I mentioned last week that I haven’t been spending enough time in Maternelle lately. And yet wonderful things are happening there and it is always a huge pleasure—as Laurence will concur—to drop into the classrooms and watch the children learning, playing, and growing. 206—as insiders refer to it—is a unique place where kindness, generosity, and respect are imbued with a special meaning.
Last year I thought that singular energy and état d’esprit was lacking in the Maternelle semesterly report cards. I thought we could do better than a simple checklist of competencies achieved (or not) at the end of each semester. The Maternelle team and I took the time to reflect on our methods of assessment and, on a broader scale, we examined the role that evaluations should play in our teaching practice: what they should and should not be.
Evaluations should never involve comparing one child’s abilities with another’s—X works faster than Y etc. We do not want to foster that type of competition. Nor should evaluations set the middle ground as the standard to aim for; a method that produces a type of model student who doesn’t work too fast or too slow—the “average student” that my own teachers targeted in their lessons when I was small, without a thought for those who either struggled to keep up or had everything already down pat. To put it bluntly, for us evaluations cannot be separated from the child. They cannot be a snapshot of a given moment devoid of all context. Understanding where the child is in their learning journey and the progress they have made is for us a fundamental part of the work of evaluation.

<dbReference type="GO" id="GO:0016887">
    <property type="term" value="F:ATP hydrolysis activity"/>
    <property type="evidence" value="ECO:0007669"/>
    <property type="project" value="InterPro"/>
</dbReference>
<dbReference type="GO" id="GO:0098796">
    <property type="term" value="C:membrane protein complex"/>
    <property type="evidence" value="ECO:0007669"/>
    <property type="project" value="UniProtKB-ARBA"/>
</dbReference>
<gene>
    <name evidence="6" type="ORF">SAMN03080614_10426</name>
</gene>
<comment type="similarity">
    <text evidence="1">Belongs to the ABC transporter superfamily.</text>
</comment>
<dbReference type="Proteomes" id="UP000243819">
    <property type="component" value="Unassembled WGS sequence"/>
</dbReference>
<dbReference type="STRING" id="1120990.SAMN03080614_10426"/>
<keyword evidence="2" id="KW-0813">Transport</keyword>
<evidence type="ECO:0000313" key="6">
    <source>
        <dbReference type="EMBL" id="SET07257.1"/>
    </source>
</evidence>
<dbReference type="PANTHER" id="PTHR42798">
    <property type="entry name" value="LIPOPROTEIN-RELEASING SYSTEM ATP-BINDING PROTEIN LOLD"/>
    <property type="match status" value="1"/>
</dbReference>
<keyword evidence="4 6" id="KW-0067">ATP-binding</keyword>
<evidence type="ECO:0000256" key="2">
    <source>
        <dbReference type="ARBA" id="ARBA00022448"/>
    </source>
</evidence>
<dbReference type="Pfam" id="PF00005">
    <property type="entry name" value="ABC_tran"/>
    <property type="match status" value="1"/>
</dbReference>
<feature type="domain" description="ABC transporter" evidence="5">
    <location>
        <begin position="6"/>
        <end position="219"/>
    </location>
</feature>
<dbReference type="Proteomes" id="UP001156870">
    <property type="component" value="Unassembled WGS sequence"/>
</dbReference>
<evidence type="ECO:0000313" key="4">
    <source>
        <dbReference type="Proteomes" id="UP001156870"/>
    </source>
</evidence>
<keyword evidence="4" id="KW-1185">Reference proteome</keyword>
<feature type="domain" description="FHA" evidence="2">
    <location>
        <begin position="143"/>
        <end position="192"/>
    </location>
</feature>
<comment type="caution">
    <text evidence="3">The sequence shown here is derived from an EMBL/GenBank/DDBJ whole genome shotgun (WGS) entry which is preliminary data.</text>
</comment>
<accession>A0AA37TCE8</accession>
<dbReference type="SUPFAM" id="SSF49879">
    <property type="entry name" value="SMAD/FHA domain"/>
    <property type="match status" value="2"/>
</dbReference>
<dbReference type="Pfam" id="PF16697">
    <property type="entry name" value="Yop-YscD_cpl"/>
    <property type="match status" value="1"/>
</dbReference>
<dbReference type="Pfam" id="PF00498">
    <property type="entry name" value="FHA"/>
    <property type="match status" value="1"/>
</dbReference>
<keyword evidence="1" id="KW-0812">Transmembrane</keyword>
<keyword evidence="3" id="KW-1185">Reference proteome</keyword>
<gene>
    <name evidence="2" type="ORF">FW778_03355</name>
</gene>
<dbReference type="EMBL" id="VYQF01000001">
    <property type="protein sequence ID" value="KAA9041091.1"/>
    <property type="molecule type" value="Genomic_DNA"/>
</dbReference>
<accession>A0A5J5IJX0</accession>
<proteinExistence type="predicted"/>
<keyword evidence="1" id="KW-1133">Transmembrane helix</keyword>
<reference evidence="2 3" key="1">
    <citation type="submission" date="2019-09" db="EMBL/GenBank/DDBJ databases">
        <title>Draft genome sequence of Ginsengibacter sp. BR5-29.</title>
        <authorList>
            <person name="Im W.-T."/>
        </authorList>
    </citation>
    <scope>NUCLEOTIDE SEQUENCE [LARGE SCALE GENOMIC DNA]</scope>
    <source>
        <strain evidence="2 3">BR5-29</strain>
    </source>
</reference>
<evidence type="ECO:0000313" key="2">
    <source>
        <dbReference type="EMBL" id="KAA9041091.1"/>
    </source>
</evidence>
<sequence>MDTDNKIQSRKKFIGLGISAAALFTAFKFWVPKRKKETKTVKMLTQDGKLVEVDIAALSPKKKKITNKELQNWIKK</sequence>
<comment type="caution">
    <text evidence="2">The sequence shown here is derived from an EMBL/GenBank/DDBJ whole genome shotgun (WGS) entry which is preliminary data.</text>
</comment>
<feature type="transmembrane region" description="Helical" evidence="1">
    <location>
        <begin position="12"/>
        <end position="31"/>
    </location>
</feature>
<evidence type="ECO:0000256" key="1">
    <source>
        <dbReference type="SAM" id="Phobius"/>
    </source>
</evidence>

Once we were certain of what we didn’t want evaluations to be, we were able to set about devising a system of assessment that would focus on the positive. We wanted it to be reflective of each child’s achievements. We wanted it to have precise, clearly defined objectives for each class level—a route map for a pathway of learning. We wanted it to involve the students, so it would mean something for them too, so they would understand why and how they were learning. Finally, we wanted it to be an opportunity for students to give the best of themselves, something that would encourage them to participate and strive to do better, not in relation to some arbitrary standard but in relation to what they are capable of at a given moment: that’s the only type of competition that interests us.
As is often the case, an existing tool helped our vision of evaluation take concrete shape. The tool is called Je valide and Maternelle parents are going to discover it this evening (Pre-Nursery parents will receive it a week later, next Friday) when they will receive a link by email to what we continue, despite everything, to call report cards*. I would like to thank Kindergarten teacher Julien Budrino in particular, for his work in sourcing Je valide (an app that was originally developed at the Lycée français in Washington DC), finetuning it so that it is the perfect tool for The École’s needs and coordinating its implementation at our Maternelle. The entire Maternelle team is behind the project and they should all be congratulated for their work, which goes beyond the new format that parents will read (and watch and listen to) this weekend. Je valide has set a whole new classroom dynamic in motion. We are, in fact, witnesses to a little pedagogical revolution that will continue to yield positive results over the coming months and will have an impact on more than just the report cards.
So you see, great things happen at the Maternelle Building when I am not there…here’s hoping there is no correlation!